Application of LCA as a decision-making tool for waste management systems

Material flow modelling
  • Cecilia Askham Nyland
  • Ingunn Saur Modahl
  • Hanne Lerche Raadal
  • Ole Jørgen Hanssen
LCA Methodology


Aim, Scope and Background

When materials are recycled they are made available for use for several future life cycles and can therefore replace virgin material more than just once. In order to analyse the optimal waste management system for a given material, the authors have analysed the material flows in a life cycle perspective. It is important to distinguish this approach for material flow analysis for a given material from life cycle analysis of products. A product life cycle analysis analyses the product system from cradle to grave, but uses some form of allocation in order to separate the life cycle of one product from another in cases where component materials are recycled. This paper does not address allocation of burdens between different product systems, but rather focuses on methodology for decision making for waste management systems where the optimal waste management system for a given material is analysed. The focus here is the flow of the given material from cradle (raw material extraction) to grave (the material, or its inherent energy, is no longer available for use). The limitation on the number of times materials can be recycled is set by either the recycling rate, or the technical properties of the recycled material.

Main Features

This article describes a mathematical geometric progression approach that can be used to expand the system boundaries and allow for recycling a given number of times. Case studies for polyethylene and paperboard are used to illustrate the importance of including these aspects when part of the Goal and Scope for the LCA study is to identify which waste management treatment options are best for a given material. The results and discussion examine the different conclusions that can be reached about which waste management option is most environmentally beneficial when the higher burdens and benefits of recycling several times are taken into account.


In order to assess the complete picture of the burdens and benefits arising from recycling the system boundaries must be expanded to allow for recycling many times. A mathematical geometric progression approach manages to take into account the higher burdens and benefits arising from recycling several times. If one compares different waste management systems, e.g. energy recovery with recycling, without expanding the system to include the complete effects of material recycling one can reach a different conclusion about which waste management option is preferred.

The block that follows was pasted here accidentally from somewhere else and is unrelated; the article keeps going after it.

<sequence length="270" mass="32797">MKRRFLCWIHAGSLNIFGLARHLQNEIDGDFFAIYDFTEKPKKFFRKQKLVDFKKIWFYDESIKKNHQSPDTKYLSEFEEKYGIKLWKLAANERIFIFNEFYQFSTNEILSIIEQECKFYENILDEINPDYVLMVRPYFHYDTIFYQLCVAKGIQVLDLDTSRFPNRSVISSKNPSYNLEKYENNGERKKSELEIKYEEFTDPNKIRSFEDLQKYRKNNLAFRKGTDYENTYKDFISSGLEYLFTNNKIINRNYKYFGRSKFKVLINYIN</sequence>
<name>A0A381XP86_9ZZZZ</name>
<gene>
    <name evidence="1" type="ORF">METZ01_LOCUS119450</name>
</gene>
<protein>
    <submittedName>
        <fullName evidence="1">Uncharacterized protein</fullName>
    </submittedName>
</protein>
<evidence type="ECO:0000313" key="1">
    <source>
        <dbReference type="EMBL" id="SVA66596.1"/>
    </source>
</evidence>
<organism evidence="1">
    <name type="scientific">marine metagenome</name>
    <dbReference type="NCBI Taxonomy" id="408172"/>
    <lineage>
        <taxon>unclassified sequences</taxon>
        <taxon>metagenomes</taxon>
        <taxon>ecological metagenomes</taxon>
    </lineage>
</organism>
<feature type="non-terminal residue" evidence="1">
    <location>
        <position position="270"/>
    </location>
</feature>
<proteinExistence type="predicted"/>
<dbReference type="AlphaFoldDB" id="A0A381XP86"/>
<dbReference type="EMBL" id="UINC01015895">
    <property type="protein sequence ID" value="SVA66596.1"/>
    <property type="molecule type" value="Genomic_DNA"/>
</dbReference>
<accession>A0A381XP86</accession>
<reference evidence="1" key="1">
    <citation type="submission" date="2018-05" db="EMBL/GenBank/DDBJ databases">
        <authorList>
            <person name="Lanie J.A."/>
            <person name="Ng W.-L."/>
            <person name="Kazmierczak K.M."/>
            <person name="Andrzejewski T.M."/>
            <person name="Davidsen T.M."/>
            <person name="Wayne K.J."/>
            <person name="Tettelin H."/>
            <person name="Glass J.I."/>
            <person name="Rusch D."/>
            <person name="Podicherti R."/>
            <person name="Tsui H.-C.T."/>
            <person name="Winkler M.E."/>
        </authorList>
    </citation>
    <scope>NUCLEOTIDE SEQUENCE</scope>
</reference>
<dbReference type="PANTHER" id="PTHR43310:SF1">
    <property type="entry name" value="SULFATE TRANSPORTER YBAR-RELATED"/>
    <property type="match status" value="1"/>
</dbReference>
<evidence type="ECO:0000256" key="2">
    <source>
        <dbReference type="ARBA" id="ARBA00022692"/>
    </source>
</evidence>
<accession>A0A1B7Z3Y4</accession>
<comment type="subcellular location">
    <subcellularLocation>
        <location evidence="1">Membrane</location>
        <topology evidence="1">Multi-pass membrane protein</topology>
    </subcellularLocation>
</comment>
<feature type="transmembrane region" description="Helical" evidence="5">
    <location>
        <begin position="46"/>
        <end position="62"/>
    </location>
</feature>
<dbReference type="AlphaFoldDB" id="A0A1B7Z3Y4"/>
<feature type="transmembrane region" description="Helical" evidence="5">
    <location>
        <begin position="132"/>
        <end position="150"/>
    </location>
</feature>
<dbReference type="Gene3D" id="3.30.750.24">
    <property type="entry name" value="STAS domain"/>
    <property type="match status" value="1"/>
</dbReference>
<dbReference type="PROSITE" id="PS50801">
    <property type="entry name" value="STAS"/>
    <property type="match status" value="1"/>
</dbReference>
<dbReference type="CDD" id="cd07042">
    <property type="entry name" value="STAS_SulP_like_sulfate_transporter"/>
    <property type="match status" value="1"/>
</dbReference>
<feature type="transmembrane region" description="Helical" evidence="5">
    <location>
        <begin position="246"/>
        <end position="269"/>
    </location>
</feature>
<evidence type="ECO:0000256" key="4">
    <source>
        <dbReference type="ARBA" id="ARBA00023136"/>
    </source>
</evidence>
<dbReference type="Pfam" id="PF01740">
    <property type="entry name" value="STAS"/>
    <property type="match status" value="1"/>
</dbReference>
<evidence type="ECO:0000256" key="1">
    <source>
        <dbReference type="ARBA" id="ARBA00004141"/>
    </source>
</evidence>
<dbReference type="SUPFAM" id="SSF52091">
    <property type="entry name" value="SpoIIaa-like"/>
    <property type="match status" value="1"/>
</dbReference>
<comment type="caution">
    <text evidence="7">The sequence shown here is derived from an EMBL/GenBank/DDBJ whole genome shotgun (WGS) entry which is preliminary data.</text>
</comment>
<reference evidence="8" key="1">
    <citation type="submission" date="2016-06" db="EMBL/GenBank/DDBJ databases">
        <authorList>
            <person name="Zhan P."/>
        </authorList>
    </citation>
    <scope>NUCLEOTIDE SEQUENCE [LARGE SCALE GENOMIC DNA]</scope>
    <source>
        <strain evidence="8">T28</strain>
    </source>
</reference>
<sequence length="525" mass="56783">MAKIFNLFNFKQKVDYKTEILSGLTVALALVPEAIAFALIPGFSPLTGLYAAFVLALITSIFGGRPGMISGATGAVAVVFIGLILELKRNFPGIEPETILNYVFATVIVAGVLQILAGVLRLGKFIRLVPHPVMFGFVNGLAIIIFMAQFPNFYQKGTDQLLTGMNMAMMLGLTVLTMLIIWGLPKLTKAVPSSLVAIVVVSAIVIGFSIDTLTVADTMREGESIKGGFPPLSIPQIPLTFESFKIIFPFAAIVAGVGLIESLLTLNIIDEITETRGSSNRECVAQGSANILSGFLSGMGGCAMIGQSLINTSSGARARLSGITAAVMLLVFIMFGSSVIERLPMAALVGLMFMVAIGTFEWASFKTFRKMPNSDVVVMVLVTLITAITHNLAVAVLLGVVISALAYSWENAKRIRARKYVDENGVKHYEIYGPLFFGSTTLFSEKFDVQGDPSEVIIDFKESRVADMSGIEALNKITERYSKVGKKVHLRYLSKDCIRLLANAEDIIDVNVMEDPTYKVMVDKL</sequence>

When the purpose of the study is to compare different waste management options, it is important that the system boundaries are expanded in order to include several recycling loops where this is a physical reality. The equations given in this article can be used to include these recycling loops. The error introduced by not expanding the system boundaries can be significant. This error can be large enough to change the conclusions of a comparative study, such that material recycling followed by incineration is a much better option than waste incineration directly.

Recommendations and Outlook

When comparing waste management solutions, where material recycling is a feasible option, it is important to include the relevant number of recycling loops to ensure that the benefits of material recycling are not underestimated. The methodology presented in this article should be used in future comparative studies for strategic decision-making for waste management. The approach should not be used for LCAs for product systems without due care, as this could lead to double counting of the benefits of recycling (depending on the goal and scope of the analysis). For materials where the material cycle is more of a closed loop and one cannot truly say that recycled materials replace virgin materials, a more sophisticated approach will be required, taking into account the fact that recycled materials will only replace a certain proportion of virgin materials.


Cardboard decision-making tool LCA methodology packaging plastics recycling waste management 


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Copyright information

© Ecomed Publishers 2002

Authors and Affiliations

  1. 1.Østfold Research FoundationFredrikstadNorway

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